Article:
“Sustainable” competitive advantage in tech

I spend a lot of time thinking about “sustainable” competitive advantage in the world of consumer-facing technology-enabled services.  The once volcanic MySpace now appears to be a cooling lump of lava rock.  Of course there is news today that AOL is finally on its own.  Wonder how many really miss Geocities today.

All this leads me to look more closely at valuations of these firms.  During the .com days, at least we had ‘eye balls’, inaccurate as they might have been.  But at least they provided a frame of reference.  Today, we could use ‘clicks’, ‘unique users’, ‘growth rate’ and a slew of other metrics.  However, the big, I guess Billion $ question is … how long will success last?

Twitter came out of … literally nowhere.  Fledgling Facebook overtook MySpace.  AOL, the grand daddy of ’em all risks becoming totally irrelevant to a Facebook-fed generation. 

3 obvious ideas to ponder upon … as an investor / user / competitor:

a) What’s feeding your success? Ironically, it appears that the very hand that feeds success gets bitten.  Consider that the inherent power of Facebook that comes from its millions of users can itself be a liability.  There is literally nothing stopping Facebook’s competition to use the power of Facebook groups to launch its competing set of services.  Of course, there is nothing that could stop users’ leveraging their own social networks to create a tsunami-exodus to a more attractive alternative.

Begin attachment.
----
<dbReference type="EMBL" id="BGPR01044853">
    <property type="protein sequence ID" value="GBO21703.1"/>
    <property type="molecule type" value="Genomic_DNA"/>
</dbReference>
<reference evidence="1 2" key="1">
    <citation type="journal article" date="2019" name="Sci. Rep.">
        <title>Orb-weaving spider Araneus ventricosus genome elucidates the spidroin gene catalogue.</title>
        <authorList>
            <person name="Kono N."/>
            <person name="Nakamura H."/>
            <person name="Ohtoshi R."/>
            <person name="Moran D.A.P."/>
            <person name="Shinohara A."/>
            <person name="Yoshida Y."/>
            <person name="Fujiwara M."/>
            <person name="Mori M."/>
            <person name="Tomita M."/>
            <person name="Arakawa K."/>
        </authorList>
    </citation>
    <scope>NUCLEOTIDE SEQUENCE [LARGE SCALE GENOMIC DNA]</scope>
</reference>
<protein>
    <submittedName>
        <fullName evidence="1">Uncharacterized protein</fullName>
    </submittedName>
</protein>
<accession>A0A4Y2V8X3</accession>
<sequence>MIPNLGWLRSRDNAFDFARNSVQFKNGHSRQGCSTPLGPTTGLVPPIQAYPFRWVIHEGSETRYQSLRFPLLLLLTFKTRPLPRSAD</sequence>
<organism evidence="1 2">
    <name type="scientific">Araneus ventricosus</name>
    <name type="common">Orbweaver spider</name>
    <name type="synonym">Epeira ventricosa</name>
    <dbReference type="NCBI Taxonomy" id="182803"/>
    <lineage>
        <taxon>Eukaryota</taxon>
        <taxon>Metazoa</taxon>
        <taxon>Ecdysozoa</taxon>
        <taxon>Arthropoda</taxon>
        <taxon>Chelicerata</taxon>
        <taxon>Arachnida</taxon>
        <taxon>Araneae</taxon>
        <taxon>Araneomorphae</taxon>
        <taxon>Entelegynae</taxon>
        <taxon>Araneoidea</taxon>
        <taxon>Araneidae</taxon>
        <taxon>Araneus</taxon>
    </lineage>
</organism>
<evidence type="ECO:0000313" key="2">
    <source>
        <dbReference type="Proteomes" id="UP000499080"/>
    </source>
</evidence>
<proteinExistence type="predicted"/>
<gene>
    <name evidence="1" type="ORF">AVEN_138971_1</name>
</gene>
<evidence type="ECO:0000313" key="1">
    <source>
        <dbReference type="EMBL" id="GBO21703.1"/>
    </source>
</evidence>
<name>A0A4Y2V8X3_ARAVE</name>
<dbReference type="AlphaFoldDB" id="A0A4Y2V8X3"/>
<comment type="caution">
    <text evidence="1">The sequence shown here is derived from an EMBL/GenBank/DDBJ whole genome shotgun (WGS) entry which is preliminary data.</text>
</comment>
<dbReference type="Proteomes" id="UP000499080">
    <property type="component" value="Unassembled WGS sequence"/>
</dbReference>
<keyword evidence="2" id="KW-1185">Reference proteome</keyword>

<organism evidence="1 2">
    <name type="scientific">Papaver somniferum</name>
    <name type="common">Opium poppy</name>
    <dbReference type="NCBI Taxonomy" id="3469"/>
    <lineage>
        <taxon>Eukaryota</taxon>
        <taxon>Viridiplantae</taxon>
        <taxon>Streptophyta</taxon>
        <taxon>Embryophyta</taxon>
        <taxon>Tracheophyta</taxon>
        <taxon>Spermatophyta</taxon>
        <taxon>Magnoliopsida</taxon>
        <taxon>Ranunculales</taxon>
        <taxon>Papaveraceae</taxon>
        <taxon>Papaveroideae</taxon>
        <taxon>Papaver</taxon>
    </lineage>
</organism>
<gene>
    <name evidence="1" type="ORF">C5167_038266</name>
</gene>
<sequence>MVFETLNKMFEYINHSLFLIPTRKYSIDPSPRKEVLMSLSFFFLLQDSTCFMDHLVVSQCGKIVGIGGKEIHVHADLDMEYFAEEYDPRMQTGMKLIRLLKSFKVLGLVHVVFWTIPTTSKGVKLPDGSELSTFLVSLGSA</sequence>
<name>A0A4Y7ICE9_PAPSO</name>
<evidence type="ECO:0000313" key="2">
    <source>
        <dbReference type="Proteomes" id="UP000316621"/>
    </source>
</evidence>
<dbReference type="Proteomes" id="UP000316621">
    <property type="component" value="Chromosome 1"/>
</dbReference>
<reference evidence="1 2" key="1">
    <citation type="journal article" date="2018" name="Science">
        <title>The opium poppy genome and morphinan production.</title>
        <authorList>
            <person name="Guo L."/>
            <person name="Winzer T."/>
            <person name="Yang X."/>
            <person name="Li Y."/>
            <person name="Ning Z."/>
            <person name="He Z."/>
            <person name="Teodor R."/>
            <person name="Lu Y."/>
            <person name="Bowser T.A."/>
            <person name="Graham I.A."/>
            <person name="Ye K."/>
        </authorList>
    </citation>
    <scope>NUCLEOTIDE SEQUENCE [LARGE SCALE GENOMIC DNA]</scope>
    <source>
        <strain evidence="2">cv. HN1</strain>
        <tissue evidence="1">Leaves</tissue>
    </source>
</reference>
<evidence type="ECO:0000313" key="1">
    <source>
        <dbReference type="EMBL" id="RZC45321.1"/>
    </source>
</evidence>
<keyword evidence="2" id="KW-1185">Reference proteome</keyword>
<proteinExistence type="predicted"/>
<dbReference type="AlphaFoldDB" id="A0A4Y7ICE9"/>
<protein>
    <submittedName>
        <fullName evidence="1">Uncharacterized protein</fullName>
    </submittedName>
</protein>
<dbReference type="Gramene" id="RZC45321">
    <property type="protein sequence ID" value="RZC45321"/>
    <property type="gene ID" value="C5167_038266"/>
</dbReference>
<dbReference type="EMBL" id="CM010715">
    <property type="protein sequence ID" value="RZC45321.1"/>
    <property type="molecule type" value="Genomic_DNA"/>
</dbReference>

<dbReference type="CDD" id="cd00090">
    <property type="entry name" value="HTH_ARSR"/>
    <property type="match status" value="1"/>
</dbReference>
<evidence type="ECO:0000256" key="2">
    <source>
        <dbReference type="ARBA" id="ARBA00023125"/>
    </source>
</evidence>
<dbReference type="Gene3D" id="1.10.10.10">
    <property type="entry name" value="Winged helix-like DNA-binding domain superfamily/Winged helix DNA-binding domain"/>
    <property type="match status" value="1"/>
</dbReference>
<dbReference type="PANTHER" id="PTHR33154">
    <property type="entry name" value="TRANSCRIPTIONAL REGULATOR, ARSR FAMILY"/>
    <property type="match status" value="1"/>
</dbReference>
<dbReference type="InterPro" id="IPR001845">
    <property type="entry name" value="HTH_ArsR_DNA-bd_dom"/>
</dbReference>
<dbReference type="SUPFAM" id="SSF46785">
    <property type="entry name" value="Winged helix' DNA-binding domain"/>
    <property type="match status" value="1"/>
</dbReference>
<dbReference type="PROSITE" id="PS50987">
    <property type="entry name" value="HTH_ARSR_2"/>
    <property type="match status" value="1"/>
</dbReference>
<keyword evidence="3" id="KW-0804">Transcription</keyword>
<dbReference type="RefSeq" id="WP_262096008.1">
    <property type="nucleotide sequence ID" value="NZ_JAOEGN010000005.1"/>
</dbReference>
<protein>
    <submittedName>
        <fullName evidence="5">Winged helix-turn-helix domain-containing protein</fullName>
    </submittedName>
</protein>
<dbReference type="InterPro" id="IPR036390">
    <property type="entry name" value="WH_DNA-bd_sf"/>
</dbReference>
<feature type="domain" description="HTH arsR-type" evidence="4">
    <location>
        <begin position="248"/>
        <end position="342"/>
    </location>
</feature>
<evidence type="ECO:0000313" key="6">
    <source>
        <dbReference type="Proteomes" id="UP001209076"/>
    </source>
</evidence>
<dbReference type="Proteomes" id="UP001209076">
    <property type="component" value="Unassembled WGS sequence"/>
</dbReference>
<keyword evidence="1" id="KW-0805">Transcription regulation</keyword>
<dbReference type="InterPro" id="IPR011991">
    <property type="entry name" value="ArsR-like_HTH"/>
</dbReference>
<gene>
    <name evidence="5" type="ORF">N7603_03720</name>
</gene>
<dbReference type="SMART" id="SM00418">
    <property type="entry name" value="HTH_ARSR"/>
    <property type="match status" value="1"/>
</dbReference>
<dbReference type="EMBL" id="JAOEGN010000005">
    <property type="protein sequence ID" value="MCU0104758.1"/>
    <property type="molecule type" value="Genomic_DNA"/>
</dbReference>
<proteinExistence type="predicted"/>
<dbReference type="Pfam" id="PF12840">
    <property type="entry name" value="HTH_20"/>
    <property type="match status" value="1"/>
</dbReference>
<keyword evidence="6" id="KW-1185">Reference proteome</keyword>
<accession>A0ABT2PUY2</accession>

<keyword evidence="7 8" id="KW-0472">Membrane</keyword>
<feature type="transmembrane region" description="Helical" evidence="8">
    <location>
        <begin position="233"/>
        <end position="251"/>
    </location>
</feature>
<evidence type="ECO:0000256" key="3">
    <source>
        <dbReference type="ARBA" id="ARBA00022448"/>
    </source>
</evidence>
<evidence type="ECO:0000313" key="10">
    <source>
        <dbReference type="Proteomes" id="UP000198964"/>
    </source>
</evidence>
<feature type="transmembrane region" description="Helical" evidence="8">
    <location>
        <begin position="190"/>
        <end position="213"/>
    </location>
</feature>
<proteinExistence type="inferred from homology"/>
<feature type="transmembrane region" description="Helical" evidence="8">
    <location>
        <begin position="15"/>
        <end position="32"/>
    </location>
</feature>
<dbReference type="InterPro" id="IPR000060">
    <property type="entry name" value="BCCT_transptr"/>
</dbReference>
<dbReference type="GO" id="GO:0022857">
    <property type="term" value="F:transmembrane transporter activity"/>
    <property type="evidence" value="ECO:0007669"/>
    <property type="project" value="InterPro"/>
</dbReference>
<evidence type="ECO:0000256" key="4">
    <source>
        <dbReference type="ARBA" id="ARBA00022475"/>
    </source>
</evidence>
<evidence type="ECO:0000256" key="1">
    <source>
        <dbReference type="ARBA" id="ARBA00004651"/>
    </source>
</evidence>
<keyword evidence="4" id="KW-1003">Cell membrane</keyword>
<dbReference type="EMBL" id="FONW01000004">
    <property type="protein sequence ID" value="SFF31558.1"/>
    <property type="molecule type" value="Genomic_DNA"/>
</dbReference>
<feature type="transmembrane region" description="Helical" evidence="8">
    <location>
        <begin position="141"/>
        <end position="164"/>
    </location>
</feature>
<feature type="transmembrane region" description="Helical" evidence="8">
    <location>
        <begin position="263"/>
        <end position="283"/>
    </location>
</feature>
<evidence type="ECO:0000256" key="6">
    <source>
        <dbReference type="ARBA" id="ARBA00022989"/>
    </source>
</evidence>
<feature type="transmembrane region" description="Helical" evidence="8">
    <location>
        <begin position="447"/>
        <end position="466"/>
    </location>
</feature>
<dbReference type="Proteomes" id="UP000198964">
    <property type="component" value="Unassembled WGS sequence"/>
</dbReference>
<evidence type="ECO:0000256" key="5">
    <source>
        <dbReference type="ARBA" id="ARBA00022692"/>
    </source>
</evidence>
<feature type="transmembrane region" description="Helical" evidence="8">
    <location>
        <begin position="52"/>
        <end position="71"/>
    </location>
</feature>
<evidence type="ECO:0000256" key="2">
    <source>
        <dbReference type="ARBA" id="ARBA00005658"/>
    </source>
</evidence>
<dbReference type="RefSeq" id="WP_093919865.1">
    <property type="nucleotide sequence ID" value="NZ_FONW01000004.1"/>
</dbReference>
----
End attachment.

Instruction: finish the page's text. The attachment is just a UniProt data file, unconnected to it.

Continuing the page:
b) What’s the abandonment rate? The moats keep getting destroyed.  Switching costs are pretty low.  While there is an inherent lock-in that comes in with the network-effect, there is nothing stopping someone from trying a more attractive alternative.  And then, one by one, the network joins.  Until the entire herd migrates to greener pastures.  Almost like humans did in ancient times.  Maybe, just maybe, we are meant to be that way.  Seeking.  Searching.  Settling Down.  Seeking.  Searching.  Settling Down. … … …

c) What’s the innovative alternative? Human time is limited, attention spans even more so.  There are reports that youngsters in Japan spend more time on electronic devices than “on” the Internet.  As we get older, our own preferences change.  We hang out in different places.  Our kids might consider our hangouts ‘uncool’.  Any bets that Facebookers’ kids will find their own hangouts?

So, wither valuations?  What is “sustainable” competitive advantage?  Sure these properties can add features, integrate with other properties and acquire interesting upstarts.  But, in many cases, they risk losing the very simplicity that attracted users in the first place.


www.obviousideas.com – the Business Value Alignment™ firm, linking Strategy | Organization | Execution

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